1. The American Association of Individual Investors (AAII) weekly survey revealed more bears than bulls for the first time since August, which marked a buying opportunity.

  2. Investment managers are bailing, with the National Association of Active Investment Managers (NAAIM) weekly survey dropping from 95 to 70 (100 is fully invested). Of course, this group could further lighten exposure, which would likely coincide with a break of support.

  3. Option buyers, who were bullish ahead of the market's decline, have suddenly changed their tune. For example, the five-day, equity-only, call/put volume ratio dropped from 2.40 to 1.94, its lowest level since November.

  4. The NYSE reported on Monday that short interest rose 2.98%, the biggest bi-weekly increase since the middle of last year. Short interest remains relatively high, but bulls would prefer to see the shorts bail, as a continued increase in short interest could be a headwind.

  5. A near-52-week high in CBOE Market Volatility Index (VIX - 18.41) futures call volume on Friday, Jan. 24.

As we said last week, it is important for the market to stabilize quickly, because if VIX futures continue to climb, those who sold portfolio protection via VIX calls will short more and more S&P futures to balance their risk to further increases in volatility. That said, as it stands now, we find it encouraging for bulls that:

  1. A volatility trader that correctly expected higher volatility at the beginning of January took his trade off on Monday, and

  2. The VIX is still in the vicinity of 18.21, which is 50% above the Jan. 10, 2014 closing low of 12.14. Since late 2012, multiple (not all) VIX peaks have occurred in an area 50% above a prior low. In the event that this 18 area fails to hold, we could easily see a move up to the 24-25 area, or double its low.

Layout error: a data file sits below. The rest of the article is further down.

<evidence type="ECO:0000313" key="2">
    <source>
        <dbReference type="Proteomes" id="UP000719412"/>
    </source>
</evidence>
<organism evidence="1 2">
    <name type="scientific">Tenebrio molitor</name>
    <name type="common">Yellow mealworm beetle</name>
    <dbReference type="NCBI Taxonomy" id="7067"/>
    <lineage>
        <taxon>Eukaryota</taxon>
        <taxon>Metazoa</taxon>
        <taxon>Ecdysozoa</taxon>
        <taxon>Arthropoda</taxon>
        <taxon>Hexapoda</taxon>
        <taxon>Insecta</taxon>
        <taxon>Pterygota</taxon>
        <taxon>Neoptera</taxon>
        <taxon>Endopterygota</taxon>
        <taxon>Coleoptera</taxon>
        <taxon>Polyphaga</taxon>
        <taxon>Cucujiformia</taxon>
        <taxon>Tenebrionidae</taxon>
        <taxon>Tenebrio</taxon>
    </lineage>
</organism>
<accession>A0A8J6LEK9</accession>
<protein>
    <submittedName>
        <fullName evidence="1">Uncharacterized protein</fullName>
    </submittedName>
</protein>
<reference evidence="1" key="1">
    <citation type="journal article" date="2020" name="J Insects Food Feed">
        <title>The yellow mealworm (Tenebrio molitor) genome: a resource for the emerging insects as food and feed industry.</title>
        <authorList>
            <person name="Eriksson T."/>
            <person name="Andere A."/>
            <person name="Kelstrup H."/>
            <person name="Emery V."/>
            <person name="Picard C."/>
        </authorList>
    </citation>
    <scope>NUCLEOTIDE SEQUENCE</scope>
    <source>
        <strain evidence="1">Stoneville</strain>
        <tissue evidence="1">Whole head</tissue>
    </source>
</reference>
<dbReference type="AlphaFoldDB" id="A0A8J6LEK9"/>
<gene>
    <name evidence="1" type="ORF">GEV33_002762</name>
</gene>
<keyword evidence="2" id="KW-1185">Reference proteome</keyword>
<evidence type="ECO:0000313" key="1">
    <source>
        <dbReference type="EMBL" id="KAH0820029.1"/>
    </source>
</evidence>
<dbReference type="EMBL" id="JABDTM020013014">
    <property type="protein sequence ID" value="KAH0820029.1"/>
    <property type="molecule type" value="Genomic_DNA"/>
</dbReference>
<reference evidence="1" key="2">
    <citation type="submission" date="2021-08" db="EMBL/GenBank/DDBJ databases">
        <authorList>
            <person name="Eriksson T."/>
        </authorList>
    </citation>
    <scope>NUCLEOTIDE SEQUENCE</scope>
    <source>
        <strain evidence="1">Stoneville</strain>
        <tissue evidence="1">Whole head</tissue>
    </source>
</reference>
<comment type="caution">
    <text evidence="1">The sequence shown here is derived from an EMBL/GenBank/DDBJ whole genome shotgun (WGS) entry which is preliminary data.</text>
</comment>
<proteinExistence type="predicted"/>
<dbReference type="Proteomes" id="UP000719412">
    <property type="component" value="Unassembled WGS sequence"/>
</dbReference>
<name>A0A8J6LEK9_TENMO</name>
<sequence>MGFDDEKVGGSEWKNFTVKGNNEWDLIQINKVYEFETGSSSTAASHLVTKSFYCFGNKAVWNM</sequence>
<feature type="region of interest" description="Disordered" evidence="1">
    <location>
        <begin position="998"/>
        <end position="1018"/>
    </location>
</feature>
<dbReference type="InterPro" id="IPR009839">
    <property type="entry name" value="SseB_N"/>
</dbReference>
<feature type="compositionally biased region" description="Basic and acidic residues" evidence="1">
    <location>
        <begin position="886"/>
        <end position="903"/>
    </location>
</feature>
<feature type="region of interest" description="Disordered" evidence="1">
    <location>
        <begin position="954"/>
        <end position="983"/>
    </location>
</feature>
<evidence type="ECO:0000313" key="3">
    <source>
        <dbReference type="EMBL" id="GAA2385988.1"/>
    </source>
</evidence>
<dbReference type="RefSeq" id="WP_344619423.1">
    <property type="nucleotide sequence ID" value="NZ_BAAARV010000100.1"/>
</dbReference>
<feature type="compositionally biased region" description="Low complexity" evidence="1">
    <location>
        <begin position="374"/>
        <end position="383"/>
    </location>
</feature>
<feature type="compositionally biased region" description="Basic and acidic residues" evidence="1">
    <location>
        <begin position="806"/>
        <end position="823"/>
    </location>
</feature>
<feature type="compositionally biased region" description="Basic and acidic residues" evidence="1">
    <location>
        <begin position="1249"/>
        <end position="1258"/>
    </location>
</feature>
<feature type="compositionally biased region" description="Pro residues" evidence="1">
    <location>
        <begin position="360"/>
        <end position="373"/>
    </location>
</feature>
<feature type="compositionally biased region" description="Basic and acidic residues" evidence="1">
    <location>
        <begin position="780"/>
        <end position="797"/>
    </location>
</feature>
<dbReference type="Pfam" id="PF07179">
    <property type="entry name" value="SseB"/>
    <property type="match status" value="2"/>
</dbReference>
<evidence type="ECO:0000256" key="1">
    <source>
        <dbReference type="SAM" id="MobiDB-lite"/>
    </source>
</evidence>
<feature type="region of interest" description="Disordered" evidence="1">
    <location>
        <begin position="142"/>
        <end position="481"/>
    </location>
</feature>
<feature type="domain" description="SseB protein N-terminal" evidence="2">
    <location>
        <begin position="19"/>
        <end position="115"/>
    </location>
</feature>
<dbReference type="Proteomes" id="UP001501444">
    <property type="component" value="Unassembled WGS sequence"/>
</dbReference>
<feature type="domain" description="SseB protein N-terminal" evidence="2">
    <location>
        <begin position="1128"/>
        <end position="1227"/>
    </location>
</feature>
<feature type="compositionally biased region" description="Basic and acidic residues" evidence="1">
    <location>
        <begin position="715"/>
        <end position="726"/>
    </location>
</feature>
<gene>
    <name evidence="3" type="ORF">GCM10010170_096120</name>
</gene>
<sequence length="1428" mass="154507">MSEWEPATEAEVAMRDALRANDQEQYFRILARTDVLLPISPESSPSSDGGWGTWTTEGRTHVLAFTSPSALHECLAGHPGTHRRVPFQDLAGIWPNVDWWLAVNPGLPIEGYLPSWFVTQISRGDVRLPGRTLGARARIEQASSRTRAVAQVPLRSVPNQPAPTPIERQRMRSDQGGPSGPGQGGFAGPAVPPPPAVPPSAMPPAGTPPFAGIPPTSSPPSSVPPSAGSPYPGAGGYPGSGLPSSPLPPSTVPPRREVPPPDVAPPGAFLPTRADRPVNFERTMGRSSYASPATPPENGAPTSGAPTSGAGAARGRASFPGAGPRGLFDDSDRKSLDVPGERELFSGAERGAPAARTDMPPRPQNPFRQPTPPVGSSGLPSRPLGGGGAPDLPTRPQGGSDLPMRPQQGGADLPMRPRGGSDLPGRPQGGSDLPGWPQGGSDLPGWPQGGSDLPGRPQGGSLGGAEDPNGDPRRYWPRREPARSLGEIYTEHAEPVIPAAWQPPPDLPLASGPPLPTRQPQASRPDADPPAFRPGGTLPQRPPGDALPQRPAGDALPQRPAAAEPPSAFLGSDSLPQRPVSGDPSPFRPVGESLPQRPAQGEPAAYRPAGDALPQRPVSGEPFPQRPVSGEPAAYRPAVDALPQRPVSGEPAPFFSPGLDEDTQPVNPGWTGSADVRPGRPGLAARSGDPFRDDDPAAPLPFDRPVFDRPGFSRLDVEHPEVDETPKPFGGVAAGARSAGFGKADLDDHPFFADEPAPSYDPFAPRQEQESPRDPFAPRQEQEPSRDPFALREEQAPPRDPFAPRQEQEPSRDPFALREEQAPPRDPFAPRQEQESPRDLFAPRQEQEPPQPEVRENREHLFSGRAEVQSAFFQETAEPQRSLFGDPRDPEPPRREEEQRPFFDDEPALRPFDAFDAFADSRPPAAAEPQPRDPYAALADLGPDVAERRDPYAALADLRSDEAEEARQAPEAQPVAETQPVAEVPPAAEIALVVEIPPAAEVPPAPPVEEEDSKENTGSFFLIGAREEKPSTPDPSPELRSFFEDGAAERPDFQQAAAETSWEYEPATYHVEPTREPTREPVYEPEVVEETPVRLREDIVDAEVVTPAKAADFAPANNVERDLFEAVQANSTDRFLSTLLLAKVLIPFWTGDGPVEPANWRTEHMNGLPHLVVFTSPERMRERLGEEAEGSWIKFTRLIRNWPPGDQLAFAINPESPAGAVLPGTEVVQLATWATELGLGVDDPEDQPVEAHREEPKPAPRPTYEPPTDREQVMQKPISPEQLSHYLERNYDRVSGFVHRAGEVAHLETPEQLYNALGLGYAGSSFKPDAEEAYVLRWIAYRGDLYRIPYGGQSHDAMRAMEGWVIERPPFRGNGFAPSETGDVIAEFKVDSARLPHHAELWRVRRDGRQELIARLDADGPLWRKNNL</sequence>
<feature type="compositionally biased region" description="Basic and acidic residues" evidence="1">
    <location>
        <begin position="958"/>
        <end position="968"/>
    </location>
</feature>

VIX – 50% above January low (circled) is 18.21 –- important for bulls that VIX peaks in this vicinity in the coming days

Daily Chart of the CBOE Volatility Index (VIX) since November 2013

It remains a fluid situation from day to day. Emerging markets, Europe, and large-cap domestic names appear to be the biggest areas of vulnerability, as fund managers saw these areas as one of the biggest areas of opportunity (or safety, in the case of the large-cap domestic names). If you are looking to balance your long exposure, look to emerging markets, Europe, and large-cap domestic names as emphasis for short ideas. Stand pat with your long positions in the small- and mid-cap domestic names, but be ready to reduce exposure if you see support areas that we discussed above break down.

Finally, per the table immediately below, we leave you with a statistic to chew on related to our February seasonality comments at the beginning of this report. While February has historically been weak, bears beware that the past four years have been strong, and seven of the past 10 years have been positive.

Table of February Returns, SPX